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Take the example of Robert in Cassavetes’ last film Love Streams. He is a successful writer, he is wealthy, he is surrounded by young beautiful women, and he seems to be able to get anything he wants, yet he suffers. This suffering is not displayed in the traditional cinematic methods of monologue, moody cinematography, or through a sad score, rather it is portrayed through his confusion and instability. In one scene he is as happy as one can be, in another one he is charming, in the next he loses his temper.

 

Another great example would be his 1970 film Husbands which was wrecked by critics upon release for its incoherence. The dialogue also seemed improvised, yet it was not. Cassavetes spent a long time working on each of his scripts, rewriting scenes again and again to make them even more complicated. If something made sense in the beginning, he generally tried to change that.

 

Throughout his career, John Cassavetes made eight films independently, and the amusing thing is that they just kept getting more challenging. As audiences grew frustrated with each new confusing picture Cassavetes produced, he continued refusing to compromise. If they wanted to see his films, they had to take on the challenge.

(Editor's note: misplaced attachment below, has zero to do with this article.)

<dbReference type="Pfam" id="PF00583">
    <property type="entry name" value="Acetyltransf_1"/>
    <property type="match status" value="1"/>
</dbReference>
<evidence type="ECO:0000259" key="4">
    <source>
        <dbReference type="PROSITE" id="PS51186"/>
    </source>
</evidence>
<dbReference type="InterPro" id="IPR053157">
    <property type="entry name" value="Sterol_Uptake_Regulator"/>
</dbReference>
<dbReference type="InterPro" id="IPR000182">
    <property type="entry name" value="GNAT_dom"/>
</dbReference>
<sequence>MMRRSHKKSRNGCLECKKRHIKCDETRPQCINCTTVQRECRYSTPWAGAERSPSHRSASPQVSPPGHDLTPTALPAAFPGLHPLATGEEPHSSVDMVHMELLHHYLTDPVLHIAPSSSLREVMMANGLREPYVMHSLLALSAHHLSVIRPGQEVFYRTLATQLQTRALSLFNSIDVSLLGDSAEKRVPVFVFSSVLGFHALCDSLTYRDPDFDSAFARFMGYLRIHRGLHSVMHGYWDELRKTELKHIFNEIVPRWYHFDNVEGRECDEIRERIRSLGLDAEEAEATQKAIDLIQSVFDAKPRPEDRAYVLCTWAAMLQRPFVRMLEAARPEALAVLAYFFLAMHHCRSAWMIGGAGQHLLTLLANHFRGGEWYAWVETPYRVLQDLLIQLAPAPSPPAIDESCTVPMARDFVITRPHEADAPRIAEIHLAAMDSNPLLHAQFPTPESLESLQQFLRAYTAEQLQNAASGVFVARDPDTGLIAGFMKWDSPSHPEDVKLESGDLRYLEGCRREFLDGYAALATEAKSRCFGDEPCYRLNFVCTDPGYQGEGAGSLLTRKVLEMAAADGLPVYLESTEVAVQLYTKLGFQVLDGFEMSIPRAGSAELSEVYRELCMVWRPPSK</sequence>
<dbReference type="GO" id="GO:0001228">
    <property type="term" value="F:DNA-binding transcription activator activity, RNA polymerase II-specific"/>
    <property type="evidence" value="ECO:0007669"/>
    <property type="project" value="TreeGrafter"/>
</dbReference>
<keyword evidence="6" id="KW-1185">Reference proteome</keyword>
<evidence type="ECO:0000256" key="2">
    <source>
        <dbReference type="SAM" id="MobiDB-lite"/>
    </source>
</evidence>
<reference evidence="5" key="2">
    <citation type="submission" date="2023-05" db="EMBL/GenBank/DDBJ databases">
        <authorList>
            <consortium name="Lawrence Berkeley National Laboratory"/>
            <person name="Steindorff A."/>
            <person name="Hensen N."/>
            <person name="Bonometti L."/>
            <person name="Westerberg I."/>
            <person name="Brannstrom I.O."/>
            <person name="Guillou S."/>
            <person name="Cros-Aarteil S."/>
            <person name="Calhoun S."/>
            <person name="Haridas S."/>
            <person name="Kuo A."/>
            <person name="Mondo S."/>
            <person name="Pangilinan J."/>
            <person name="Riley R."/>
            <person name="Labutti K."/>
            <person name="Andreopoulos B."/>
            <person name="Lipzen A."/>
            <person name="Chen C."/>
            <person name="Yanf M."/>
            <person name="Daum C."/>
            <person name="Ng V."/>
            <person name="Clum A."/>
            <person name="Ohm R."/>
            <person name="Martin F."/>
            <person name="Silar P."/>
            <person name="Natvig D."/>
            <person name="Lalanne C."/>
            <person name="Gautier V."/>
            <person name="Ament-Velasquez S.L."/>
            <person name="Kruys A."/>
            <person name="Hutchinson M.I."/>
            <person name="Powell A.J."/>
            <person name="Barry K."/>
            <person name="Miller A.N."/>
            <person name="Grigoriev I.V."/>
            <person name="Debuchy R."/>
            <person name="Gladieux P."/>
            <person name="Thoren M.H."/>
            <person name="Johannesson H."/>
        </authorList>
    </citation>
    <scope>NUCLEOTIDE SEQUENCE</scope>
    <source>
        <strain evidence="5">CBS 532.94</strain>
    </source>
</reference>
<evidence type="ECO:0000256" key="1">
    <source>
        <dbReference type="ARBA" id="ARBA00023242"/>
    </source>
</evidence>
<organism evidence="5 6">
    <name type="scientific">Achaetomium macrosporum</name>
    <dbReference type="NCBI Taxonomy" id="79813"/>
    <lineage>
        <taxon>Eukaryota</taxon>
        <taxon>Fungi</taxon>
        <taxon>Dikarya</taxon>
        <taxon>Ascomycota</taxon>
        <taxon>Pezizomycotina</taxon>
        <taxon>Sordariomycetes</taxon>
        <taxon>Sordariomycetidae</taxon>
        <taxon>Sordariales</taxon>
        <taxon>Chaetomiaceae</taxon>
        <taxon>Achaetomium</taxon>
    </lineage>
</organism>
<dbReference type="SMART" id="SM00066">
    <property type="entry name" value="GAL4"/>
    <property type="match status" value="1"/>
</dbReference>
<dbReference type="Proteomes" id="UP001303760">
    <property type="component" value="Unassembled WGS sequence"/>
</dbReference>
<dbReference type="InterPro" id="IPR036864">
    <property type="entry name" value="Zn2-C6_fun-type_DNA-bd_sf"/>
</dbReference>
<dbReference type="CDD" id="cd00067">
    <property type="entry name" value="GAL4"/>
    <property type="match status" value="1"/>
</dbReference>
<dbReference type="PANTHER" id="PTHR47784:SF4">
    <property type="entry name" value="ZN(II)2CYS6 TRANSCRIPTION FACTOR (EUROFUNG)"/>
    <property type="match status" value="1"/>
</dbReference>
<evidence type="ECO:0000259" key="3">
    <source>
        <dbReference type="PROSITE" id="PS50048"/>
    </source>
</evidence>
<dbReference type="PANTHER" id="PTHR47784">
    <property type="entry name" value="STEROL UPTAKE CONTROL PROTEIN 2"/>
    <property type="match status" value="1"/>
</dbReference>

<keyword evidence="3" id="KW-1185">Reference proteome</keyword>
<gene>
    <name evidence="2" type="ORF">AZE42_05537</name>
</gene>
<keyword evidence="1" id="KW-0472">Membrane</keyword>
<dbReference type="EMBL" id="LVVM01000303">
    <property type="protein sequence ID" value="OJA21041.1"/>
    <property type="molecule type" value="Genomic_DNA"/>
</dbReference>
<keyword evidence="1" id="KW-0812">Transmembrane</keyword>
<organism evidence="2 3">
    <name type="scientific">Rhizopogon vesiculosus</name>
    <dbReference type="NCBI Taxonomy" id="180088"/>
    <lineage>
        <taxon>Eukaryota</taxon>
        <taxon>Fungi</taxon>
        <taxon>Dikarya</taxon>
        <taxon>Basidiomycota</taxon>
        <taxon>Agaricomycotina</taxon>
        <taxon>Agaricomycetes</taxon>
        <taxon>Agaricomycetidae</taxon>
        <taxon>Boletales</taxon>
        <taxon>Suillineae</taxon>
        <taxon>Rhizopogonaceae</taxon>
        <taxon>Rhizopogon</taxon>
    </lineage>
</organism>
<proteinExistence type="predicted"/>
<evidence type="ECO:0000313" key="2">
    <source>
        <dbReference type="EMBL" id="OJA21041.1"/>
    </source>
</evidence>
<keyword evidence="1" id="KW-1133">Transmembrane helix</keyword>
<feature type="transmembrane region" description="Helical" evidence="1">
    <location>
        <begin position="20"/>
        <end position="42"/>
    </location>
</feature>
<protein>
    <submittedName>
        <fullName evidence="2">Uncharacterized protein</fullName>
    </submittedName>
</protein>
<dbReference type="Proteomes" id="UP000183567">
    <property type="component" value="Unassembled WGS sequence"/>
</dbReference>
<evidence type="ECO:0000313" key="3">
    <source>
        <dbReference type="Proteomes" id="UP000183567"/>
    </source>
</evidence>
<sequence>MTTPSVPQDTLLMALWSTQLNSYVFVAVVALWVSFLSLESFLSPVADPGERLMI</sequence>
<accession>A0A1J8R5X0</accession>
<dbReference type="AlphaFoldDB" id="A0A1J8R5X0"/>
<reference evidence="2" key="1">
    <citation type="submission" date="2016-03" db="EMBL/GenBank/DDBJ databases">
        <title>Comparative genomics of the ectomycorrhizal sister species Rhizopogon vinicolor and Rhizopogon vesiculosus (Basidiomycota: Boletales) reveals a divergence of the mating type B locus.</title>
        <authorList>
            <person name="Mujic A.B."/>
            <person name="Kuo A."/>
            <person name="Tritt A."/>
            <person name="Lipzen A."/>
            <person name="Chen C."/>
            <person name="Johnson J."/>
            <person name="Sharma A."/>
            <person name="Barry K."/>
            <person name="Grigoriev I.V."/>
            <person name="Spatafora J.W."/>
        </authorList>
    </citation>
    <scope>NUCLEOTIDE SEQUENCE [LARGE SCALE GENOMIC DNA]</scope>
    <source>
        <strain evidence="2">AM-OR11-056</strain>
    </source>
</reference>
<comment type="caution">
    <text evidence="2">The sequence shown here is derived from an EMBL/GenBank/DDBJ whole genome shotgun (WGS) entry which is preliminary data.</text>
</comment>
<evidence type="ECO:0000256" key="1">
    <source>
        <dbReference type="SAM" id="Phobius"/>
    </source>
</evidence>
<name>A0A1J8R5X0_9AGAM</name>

john cassavetes love streams film
John Cassavetes and Gena Rowlands in Love Streams, 1984. Source: TheMovieDb

 

Much like other iconic independent filmmakers, Cassavetes had his clique. He had a dedicated group of actors who happened to be family and friends that he always worked with. This includes his wife Gena Rowlands. The couple got married young when Cassavetes was still a virtually unknown actor in the 1950s.

 

Gena took center stage in a few of Cassavetes’ films, and the performances she delivered can make one believe she was the only one who could play the role. In Woman Under the Influence, she manages to convey all the complex emotions and conflicts of her character, showing a disturbed woman with a dedication that’s rarely matched on the silver screen.

 

Cassavetes’ films, as mentioned before, are not about struggles one has with the outside world, but with internal fears and insecurities. However, in a period when good art became almost synonymous with topical and relevant commentary when directors were praised for tackling timely subjects like Vietnam, race, or social change, Cassavetes refused to do so. To him, the characters hold enough interesting elements to not need anything from the outside world. Their emotions, their actions, and their decisions—they are a world of their own. Here are some of his most important films.